According to CBS News, a report from the Centers for Disease Control and Prevention (CDC) released Wednesday said that in March, 83% of all patients hospitalized from the coronavirus in the state of Georgia were African American. This number was disproportionate to both overall positive cases and to the percentage of blacks in the population, CBS reported.
“The proportion of hospitalized patients who were black was higher than expected based on overall hospital admissions,” the CDC report said, according to CBS.
The CDC report did not show that hospitalized patients who are black are more likely to die or to be put on a ventilator than other racial groups.
Researchers used the report to show the need for efforts to target communities they said were disproportionately affected by the virus.
“It is critical that public health officials ensure that prevention activities prioritize communities and racial groups most affected by COVID-19,” the researchers wrote, according to CBS.
There were 303 patients from eight Georgia hospitals who were studied, and seven of the hospitals were in the Atlanta area, raising questions about whether the results really translate across the state.
Still, Business Insider reported that the results do correlate with other studies done in major cities in states like New York, California, Illinois, Kansas, Michigan, and North Carolina, as well as the U.S. overall.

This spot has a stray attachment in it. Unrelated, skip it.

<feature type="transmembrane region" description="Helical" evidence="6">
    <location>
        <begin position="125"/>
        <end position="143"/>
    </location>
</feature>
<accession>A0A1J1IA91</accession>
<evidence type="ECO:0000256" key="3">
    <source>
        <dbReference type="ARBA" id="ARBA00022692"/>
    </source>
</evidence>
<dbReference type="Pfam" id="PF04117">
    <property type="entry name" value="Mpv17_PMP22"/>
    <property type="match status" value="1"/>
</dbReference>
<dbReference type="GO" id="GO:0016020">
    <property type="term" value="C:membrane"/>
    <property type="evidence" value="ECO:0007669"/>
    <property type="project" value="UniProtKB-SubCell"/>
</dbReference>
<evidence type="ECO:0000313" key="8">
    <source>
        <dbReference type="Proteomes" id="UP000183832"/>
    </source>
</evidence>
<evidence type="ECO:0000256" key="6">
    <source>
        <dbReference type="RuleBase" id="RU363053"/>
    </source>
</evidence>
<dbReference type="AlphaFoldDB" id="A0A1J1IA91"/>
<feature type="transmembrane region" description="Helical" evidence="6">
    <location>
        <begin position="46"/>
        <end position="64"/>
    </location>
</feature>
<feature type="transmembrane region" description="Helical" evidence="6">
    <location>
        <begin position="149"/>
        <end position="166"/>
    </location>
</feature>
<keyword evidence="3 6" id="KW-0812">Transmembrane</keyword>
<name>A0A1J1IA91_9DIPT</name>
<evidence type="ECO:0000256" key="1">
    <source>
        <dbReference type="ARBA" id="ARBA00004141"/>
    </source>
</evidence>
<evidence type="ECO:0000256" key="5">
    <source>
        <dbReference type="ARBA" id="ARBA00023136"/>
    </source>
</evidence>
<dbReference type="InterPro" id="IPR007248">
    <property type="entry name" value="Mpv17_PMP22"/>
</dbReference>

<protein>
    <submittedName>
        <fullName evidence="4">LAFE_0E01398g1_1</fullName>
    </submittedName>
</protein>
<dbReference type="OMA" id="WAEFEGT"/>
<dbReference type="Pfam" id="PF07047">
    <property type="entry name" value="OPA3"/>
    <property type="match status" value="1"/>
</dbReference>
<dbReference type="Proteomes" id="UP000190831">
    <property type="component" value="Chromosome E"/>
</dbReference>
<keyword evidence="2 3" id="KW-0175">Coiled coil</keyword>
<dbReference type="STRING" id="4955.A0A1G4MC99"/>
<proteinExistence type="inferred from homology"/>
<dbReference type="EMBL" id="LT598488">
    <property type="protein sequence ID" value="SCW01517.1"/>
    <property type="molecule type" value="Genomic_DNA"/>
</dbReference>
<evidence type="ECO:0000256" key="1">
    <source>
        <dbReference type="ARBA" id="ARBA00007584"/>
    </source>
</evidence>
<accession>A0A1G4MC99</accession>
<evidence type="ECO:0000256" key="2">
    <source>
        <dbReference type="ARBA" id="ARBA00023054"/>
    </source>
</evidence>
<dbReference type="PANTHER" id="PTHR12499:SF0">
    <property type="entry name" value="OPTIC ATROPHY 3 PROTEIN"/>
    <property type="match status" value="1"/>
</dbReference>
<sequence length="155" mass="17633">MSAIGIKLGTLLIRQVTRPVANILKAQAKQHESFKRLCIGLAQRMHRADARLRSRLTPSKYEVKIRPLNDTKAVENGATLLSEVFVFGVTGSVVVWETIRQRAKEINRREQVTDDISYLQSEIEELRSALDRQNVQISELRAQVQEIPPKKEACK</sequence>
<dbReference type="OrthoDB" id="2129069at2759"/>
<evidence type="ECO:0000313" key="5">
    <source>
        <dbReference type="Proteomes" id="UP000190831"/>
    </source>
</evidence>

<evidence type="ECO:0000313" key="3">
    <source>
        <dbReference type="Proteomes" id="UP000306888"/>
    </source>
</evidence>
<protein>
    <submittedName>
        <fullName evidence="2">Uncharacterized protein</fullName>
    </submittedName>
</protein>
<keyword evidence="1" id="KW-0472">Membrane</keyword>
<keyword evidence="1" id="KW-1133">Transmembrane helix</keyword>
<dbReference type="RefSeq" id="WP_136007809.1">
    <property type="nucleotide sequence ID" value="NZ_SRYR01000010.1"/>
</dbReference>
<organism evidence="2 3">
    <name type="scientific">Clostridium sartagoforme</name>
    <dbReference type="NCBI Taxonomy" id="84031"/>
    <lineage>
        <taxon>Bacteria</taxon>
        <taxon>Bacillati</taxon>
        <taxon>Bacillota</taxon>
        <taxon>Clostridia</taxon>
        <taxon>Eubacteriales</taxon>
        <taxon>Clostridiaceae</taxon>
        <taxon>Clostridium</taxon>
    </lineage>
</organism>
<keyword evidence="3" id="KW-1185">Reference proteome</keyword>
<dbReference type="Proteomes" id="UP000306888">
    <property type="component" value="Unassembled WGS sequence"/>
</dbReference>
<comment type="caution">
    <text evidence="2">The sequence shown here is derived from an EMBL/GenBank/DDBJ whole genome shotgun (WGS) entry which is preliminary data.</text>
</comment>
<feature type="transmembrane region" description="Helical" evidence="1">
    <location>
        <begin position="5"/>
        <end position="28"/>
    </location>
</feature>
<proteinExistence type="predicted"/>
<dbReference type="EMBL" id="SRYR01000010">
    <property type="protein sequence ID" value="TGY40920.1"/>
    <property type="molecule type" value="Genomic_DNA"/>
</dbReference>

Statewide, 36% of confirmed coronavirus patients in Georgia were African Americans, who make up 32% of the population statewide. In Atlanta, 52% of the population is African American.
“We do not think people of color are biologically or genetically disposed to get COVID-19,” U.S. Surgeon General Dr. Jerome Adams said during a briefing in April, according to Business Insider. “But they are socially predisposed to coronavirus exposure and to have a higher incidence of the very diseases that put you at risk for severe complications from coronavirus.”
White House task force member Dr. Anthony Fauci also addressed the issue in Tuesday’s briefing. “When you’re in the middle of a crisis, like we are now with the coronavirus, it really does have, ultimately, shine a very bright light on some of the real weaknesses and foibles in our society,” Fauci said regarding disparities in health care in some communities, according to Business Insider.
Republican Georgia Gov. Brian Kemp’s efforts to reopen the state have been criticized by some leaders in the black community, who worry that more business activity will lead to a resurgence of coronavirus cases in their communities.
“I hope the governor is right and I’m wrong, because if he’s wrong, more people will die,” Democratic Atlanta Mayor Keisha Lance Bottoms said of Kemp’s decision, according to CBS.